|Alan Mays, AIA|
Post Number: 110
|Posted on Monday, November 05, 2012 - 06:00 pm: |
The original goal of a unified code was to simplify the application of the code without so many different codes to follow. As ICC continues to update their code they seem to make it more difficult to get all the codes into play. It used to be prior to ICC, that when I was the architect, I would just look into the building code for all the architectural requirements. Today, you have to read all the ICC codes to find all the architectural requirements. You now have to look into the IFC, IMC, IPC, Green Code, etc.
Now the states modify their individual codes on top of that. Then the counties and/or the cities make changes on top of the state codes. Finally throw in the mix that we have a federal law requiring us to follow such federal guidelines. ADAAG, FHA, etc.
What I am finding is that there is miscoordination within the different ICC codes as well as within the each specific code. Then on top of that the states butcher the code and add more miscoordination and contradiction on top of that. To go even worse they also can be contradicting to the ADAAG, FHA, and other laws. California has done that with their code. They are in direct conflict with ADAAG in many instances with their modifications. This is the perfect example of the issue. ADAAG was modified in 2010. California issued their IBC 2009 modified code in 2010 with the ADAAG from 1994. Los Angeles issued their modified 2010 CBC in 2011. That has the 1994 ADAAG rules in it. Here in November 2012, I am stuck violating ADAAG 2010 because as of March 15, 2012, I must follow 2010 ADAAG. There are direct conflicts.
On another issue that can interfere is the ICC adoption of NFPA. NFPA is another code written that ICC adopted by requiring certain testing per NFPA. Some states(?) and municipalities also have adopted NFPA. In one place, we must follow IBC, NFPA, IFC, IMC, IPC, ADAAG, and any additional modifications... Have you got a few years to get through those...
Finally, what we are experiencing now that we have never really experienced before is that the cities have lost their knowledge base. What we are discovering is that during this Great Recession cities let go most of their trained code reviewers and we are dealing with young inexperienced reviewers. We had a recent reviewer comment to one of our project managers, that he doesn't review this chapter of the code and you have to talk to a different person or department. The subject matter was on a conflict between the CBC changes that directly conflicted with the IBC that they left in for the same subject matter. The most common words we hear these days are,"you have to talk to my supervisor".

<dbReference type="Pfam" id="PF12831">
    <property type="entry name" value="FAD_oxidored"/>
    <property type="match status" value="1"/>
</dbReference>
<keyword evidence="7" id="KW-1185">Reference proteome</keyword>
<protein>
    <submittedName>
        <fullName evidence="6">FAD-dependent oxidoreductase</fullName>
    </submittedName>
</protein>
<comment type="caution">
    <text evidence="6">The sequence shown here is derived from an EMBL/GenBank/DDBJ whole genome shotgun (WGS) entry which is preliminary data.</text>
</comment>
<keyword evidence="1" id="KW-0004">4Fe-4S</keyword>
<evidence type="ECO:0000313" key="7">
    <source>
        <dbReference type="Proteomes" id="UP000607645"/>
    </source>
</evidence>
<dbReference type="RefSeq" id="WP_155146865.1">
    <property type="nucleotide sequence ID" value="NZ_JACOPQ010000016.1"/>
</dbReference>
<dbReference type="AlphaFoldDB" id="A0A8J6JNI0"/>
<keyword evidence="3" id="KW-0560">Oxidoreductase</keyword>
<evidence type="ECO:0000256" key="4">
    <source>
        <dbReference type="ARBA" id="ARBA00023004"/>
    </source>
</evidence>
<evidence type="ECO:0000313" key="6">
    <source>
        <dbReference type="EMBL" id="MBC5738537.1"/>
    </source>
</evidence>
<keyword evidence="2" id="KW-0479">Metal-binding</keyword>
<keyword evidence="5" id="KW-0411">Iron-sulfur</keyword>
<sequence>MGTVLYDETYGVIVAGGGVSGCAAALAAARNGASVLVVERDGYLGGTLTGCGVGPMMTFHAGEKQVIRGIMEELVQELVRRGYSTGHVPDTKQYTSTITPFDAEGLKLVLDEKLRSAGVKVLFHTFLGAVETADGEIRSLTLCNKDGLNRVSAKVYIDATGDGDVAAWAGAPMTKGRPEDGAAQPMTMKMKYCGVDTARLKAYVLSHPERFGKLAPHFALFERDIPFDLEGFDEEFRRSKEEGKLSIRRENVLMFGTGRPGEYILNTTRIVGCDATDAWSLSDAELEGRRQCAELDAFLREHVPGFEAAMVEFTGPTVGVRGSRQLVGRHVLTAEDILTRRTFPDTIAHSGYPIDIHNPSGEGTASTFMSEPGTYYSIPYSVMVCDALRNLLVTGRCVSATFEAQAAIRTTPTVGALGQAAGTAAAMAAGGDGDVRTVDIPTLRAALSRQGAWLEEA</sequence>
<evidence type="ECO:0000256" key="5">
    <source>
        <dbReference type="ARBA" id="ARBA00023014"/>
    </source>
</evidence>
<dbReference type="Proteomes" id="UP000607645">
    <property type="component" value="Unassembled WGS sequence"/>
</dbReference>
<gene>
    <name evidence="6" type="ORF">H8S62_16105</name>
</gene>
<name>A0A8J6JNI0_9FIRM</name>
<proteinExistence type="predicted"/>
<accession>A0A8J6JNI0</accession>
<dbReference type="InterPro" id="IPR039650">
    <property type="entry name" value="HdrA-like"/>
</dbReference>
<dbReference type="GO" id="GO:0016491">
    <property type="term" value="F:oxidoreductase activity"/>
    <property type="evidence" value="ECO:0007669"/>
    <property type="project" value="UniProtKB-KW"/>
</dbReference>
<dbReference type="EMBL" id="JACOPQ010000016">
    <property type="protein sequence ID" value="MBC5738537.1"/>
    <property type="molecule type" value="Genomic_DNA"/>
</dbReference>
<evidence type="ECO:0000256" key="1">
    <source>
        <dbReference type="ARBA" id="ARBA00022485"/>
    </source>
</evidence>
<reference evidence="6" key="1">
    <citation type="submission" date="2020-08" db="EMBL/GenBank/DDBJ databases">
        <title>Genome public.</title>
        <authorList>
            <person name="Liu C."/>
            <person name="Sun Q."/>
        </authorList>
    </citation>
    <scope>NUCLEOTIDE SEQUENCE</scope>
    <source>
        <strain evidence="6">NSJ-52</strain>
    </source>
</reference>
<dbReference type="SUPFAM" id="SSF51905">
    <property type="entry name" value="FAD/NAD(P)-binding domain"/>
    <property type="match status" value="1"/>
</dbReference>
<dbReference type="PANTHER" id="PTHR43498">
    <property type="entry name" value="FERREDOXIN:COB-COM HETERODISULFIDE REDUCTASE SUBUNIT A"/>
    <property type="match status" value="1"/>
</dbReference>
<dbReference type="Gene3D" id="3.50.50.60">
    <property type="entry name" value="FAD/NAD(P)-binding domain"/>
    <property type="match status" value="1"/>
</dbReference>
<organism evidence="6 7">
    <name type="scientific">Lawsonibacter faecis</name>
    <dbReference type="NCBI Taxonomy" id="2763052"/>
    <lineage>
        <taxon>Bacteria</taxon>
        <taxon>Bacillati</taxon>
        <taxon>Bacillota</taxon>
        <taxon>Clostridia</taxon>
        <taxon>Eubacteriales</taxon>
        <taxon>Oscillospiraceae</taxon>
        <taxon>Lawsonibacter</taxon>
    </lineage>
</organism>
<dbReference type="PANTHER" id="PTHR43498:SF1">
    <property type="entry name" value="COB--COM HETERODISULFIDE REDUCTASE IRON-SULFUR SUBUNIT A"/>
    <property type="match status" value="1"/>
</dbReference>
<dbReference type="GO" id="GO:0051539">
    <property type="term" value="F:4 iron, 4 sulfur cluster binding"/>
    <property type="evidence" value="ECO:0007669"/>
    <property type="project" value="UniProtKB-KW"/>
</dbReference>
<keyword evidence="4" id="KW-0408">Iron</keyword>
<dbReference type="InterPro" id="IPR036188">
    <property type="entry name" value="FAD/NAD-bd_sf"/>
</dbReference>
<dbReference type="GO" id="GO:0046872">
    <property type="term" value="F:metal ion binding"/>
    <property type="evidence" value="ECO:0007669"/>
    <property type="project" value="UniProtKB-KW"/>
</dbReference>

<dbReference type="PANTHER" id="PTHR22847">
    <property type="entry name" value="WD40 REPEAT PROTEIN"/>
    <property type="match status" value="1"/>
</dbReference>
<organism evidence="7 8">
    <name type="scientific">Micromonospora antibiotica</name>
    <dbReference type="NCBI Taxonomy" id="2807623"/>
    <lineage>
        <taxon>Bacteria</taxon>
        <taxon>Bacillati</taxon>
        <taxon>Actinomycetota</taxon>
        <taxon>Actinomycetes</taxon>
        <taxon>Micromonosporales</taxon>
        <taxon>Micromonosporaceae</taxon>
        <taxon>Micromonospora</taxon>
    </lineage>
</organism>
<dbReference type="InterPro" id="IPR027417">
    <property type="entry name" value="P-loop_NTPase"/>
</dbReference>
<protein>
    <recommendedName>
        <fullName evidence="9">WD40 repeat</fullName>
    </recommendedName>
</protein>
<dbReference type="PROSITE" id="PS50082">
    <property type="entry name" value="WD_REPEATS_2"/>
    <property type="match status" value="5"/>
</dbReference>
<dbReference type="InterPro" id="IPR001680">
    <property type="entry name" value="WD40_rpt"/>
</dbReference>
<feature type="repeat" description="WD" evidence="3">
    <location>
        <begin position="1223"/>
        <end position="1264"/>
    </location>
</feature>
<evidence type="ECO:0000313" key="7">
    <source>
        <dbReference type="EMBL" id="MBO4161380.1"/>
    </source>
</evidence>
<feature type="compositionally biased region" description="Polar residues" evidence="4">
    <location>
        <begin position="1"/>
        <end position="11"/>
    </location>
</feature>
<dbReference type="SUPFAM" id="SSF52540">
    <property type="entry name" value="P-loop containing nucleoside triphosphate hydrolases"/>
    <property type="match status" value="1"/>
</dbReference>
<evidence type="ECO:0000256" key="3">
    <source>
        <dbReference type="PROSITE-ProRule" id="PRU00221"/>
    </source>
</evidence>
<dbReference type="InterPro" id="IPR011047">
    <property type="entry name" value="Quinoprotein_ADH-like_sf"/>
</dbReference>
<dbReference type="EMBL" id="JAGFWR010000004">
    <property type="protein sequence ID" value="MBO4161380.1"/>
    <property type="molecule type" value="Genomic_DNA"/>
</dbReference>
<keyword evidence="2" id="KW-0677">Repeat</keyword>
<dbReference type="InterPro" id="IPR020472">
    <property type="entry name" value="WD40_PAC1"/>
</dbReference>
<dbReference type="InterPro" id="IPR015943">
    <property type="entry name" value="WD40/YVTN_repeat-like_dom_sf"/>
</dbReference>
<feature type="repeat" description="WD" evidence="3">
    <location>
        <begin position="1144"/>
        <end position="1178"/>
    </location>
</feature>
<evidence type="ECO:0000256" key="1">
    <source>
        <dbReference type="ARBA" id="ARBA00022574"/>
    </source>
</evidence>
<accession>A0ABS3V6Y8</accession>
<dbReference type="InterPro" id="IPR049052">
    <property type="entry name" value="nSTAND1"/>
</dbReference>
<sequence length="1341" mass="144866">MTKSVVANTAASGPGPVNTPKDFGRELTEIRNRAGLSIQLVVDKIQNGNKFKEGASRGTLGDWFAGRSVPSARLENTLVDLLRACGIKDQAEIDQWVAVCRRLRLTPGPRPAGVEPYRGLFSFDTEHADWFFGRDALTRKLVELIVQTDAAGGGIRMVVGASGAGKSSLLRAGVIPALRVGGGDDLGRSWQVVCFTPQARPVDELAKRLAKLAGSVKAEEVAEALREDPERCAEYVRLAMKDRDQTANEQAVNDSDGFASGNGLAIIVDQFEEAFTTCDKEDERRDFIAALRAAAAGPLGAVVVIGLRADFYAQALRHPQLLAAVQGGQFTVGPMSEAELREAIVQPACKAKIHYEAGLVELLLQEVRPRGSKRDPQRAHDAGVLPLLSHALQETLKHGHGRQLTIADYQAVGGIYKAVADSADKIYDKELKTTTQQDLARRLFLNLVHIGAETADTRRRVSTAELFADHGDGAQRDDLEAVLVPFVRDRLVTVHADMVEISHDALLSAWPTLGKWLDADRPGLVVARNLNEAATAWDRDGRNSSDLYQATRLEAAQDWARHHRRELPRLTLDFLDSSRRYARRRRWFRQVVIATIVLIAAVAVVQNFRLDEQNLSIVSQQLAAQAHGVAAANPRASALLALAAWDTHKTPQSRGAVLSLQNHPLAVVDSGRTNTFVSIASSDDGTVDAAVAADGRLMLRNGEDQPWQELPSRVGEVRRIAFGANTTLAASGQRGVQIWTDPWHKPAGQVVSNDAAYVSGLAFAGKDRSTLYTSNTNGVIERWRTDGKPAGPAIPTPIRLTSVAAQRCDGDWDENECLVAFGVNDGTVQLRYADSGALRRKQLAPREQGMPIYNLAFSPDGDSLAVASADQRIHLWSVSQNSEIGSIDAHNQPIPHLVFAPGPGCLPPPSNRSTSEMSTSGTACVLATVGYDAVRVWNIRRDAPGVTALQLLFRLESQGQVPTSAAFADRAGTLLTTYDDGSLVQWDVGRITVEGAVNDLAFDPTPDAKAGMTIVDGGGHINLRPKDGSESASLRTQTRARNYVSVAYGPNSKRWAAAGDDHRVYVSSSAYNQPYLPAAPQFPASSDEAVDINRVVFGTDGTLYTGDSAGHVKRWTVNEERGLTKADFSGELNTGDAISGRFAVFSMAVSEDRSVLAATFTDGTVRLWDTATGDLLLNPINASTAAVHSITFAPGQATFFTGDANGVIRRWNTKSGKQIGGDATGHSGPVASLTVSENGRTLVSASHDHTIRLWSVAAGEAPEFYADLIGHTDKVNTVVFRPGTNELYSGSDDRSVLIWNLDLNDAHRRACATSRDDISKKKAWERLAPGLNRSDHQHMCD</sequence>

We wonder why the clients are always saying that we are nothing but a roadblock...
Post Number: 597
|Posted on Monday, November 05, 2012 - 09:58 pm: |
Add in the growing number of "green" requirements, and the multiple standards issued by ASHRAE, ASTM, and others, and it's a hopeless mess. None of which matters, of course, when you're explaining why you didn't comply with all the applicable regulations.
Post Number: 446
|Posted on Tuesday, November 06, 2012 - 12:28 am: |
And people asked me why I retired......
|John Bunzick, CCS, CCCA, LEED AP|
Post Number: 1465
|Posted on Tuesday, November 06, 2012 - 05:30 pm: |
I'm not sure that the situation is worse that before, but the complex web of codes is difficult. My experience is that it is often the local jurisdictions that make a mess of things. I think all of the various codes from the ICC are well-coordinated, but to keep it that way the code-adopting jurisdictions need to keep them updated together, and not mess with them too much. And, of course, not all of the codes that the ICC promulgates are necessarily adopted by a particular jurisdiction. I'm not sure that the IGCC has been adopted anywhere yet.
Rhode Island is a mess because they have adopted the IBC statewide, but also adopted NFPA 1 statewide. Obviously, these are not coordinated so conflicts abound. In Massachusetts, after years of heavily revising our state code to suit our own quirks, the Board of Building Regulations and Standards has realized that the fewer modifications, the better. So these are kept to a minimum now. (Unfortunately, the elevator code is one example where we have a byzantine code, but I won't go into that.)
I don't think that the referencing by the IBC to NFPA tests (and ASTM, ANSI, ASCE, AAMA and all the others) is all that bad a practice. Rather than making this stuff up on their own, they at least can rely on more specific standard setting organizations. However, that means to maintain a complete library one has to have quite a budget, especially when practicing in multiple states. And it does mean that it is difficult to track down the provision you want. Makes code consulting a good specialty.
|John Bunzick, CCS, CCCA, LEED AP|
Post Number: 1466
|Posted on Tuesday, November 06, 2012 - 05:31 pm: |
Dave, I retired because of the weirdness and insanity of sustainable certification systems. The heck with performance and durability, just make sure it's made out of wheat grass and bee pollen!